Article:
Boy in the Bubble — Josh Friedman’s first blog post since Terminator: The Sarah Connor Chronicles was canceled. It’s… wow. “Losing your show is more like a surprise divorce where you get served papers in the morning and your (ex)wife is fucking Human Target by three in the afternoon using the same time slot your child was conceived in and also where she did that one thing that one time on your birthday.”
Kelvin G says
I am sorry but I don’t feel all the pity Josh Friedman is trying to garner in this post. He seems to blame everyone but himself for the failure of the show. If he wasn’t the one running the show, aproving the slow and convoluted scripts that killed it and wasn’t the final decision maker, he needs to quit calling himself Executive Producer.
If he was, then he needs to step up and let the buck stop with him.
Sorry, Kelvin, your comment got stuck in the moderation queue and I just noticed it there.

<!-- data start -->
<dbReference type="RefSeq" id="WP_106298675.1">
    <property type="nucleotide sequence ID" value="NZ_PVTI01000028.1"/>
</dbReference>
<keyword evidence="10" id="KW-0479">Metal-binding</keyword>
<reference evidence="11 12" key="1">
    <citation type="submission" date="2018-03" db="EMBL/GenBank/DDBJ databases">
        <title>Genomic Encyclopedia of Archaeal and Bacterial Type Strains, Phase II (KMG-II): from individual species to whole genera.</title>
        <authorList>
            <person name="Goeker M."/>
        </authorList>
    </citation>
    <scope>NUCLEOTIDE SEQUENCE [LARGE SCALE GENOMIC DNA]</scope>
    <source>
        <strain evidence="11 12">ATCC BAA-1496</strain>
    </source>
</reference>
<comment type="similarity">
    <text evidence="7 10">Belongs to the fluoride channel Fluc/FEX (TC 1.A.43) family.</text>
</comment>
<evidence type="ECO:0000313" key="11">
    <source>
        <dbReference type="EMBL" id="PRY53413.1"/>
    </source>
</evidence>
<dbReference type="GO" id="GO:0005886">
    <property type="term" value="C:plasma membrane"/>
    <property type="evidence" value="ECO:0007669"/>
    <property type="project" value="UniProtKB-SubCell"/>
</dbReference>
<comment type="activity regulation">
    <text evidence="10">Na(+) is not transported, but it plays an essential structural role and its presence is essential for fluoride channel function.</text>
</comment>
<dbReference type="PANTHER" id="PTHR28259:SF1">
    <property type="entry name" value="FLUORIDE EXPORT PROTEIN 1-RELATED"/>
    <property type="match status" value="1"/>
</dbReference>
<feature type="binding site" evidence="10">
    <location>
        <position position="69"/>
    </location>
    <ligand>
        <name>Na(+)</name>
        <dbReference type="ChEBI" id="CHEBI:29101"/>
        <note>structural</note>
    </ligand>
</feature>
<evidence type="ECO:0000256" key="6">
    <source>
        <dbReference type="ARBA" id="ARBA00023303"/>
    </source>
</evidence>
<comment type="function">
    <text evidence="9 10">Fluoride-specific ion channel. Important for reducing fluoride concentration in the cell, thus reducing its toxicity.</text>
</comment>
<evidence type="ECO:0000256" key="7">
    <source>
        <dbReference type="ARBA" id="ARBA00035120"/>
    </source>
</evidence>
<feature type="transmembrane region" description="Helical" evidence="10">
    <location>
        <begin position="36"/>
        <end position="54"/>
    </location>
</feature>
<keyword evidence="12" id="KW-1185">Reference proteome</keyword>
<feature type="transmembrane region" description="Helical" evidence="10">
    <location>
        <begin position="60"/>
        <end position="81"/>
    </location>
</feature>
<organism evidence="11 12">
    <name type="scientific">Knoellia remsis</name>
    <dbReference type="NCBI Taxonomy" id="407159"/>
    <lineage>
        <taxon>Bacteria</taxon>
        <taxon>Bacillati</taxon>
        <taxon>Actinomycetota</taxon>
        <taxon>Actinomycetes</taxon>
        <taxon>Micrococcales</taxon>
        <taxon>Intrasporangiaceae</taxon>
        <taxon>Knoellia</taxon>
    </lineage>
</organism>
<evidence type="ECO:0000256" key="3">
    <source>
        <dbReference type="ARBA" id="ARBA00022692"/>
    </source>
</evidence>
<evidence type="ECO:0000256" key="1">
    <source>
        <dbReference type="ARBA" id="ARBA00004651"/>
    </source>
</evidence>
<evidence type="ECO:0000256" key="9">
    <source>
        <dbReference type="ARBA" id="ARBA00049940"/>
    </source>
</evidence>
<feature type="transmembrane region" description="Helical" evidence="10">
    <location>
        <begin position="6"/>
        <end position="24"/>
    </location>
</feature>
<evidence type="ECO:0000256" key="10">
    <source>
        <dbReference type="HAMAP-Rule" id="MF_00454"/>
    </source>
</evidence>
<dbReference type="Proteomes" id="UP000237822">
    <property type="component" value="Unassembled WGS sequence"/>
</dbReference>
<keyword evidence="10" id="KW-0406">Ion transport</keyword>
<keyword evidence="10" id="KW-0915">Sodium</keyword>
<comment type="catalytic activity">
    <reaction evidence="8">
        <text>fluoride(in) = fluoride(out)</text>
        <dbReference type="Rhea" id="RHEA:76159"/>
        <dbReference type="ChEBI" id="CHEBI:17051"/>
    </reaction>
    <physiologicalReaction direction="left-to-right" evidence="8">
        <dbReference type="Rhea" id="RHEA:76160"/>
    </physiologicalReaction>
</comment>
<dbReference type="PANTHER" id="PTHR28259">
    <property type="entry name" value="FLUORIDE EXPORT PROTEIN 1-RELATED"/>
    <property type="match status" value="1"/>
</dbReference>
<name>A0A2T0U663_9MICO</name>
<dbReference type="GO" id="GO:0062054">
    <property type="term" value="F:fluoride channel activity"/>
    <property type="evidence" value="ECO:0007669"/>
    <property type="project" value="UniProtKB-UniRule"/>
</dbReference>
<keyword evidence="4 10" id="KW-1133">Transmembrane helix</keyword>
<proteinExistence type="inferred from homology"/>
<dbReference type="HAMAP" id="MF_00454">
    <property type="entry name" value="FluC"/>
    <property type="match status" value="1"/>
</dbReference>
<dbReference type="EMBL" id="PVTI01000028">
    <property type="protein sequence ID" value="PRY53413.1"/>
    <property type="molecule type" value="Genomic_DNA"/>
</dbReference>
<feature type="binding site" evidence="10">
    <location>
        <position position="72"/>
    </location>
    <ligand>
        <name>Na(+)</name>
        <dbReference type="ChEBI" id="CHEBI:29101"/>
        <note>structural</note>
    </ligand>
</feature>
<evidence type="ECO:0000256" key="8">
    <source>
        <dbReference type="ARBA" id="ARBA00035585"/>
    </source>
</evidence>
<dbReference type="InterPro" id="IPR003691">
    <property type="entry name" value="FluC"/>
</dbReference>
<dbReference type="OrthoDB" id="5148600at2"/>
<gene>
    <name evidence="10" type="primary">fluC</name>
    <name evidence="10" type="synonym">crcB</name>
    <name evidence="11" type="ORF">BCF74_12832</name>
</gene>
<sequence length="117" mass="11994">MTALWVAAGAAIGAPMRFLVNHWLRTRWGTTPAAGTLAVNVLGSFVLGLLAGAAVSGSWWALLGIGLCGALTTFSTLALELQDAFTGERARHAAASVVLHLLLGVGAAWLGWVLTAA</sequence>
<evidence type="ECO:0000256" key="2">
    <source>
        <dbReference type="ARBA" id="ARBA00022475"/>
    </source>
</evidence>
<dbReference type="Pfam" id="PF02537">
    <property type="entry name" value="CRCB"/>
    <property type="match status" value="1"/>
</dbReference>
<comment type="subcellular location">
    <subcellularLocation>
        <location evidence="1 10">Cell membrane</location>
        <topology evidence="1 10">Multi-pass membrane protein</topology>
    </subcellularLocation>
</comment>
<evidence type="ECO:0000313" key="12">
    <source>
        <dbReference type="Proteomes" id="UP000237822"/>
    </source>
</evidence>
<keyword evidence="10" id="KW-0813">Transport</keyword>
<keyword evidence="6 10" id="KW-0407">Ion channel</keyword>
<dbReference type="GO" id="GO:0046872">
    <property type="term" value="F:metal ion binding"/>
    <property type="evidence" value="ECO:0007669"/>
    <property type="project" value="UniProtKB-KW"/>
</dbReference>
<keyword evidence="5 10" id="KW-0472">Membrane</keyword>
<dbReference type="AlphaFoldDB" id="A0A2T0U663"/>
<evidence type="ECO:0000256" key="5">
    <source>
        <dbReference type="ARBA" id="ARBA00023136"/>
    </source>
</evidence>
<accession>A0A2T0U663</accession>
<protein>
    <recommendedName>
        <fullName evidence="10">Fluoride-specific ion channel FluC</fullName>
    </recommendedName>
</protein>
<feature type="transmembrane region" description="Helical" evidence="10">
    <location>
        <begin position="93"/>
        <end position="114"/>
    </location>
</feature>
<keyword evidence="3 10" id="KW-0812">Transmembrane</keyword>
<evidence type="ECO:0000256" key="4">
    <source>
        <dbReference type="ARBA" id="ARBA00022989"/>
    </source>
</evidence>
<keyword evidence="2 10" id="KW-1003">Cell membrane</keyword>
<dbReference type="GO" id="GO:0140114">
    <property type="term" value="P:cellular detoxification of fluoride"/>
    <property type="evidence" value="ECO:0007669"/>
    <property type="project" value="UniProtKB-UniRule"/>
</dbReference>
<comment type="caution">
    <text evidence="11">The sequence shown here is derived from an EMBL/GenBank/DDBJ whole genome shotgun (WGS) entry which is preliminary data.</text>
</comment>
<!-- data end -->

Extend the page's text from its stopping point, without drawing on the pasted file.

I agree with you (I think) in that the slow episodes in the middle of the season had a lot to do with the show’s cancellation, and Friedman does bear the responsibility for those writing choices. I didn’t read his post as an attempt to shirk that responsibility, though. He’s writing specifically about the bubble state — the period of time after filming has ended, while the last few episodes are airing, up until the day he learned they were through. At that point, everything IS out of his hands; the show’s fate rests on decisions that were made months before, on the audience’s response — or rather, the Nielsen audience’s response, since the rest of us aren’t counted — and on business factors that have nothing to do with him. For an example of the latter: Warner Brothers, not Fox, owns the rights to the Terminator franchise. Fox could renew Dollhouse knowing that they stand to make money off its DVD sales and reruns, whereas the WB would profit from Terminator’s.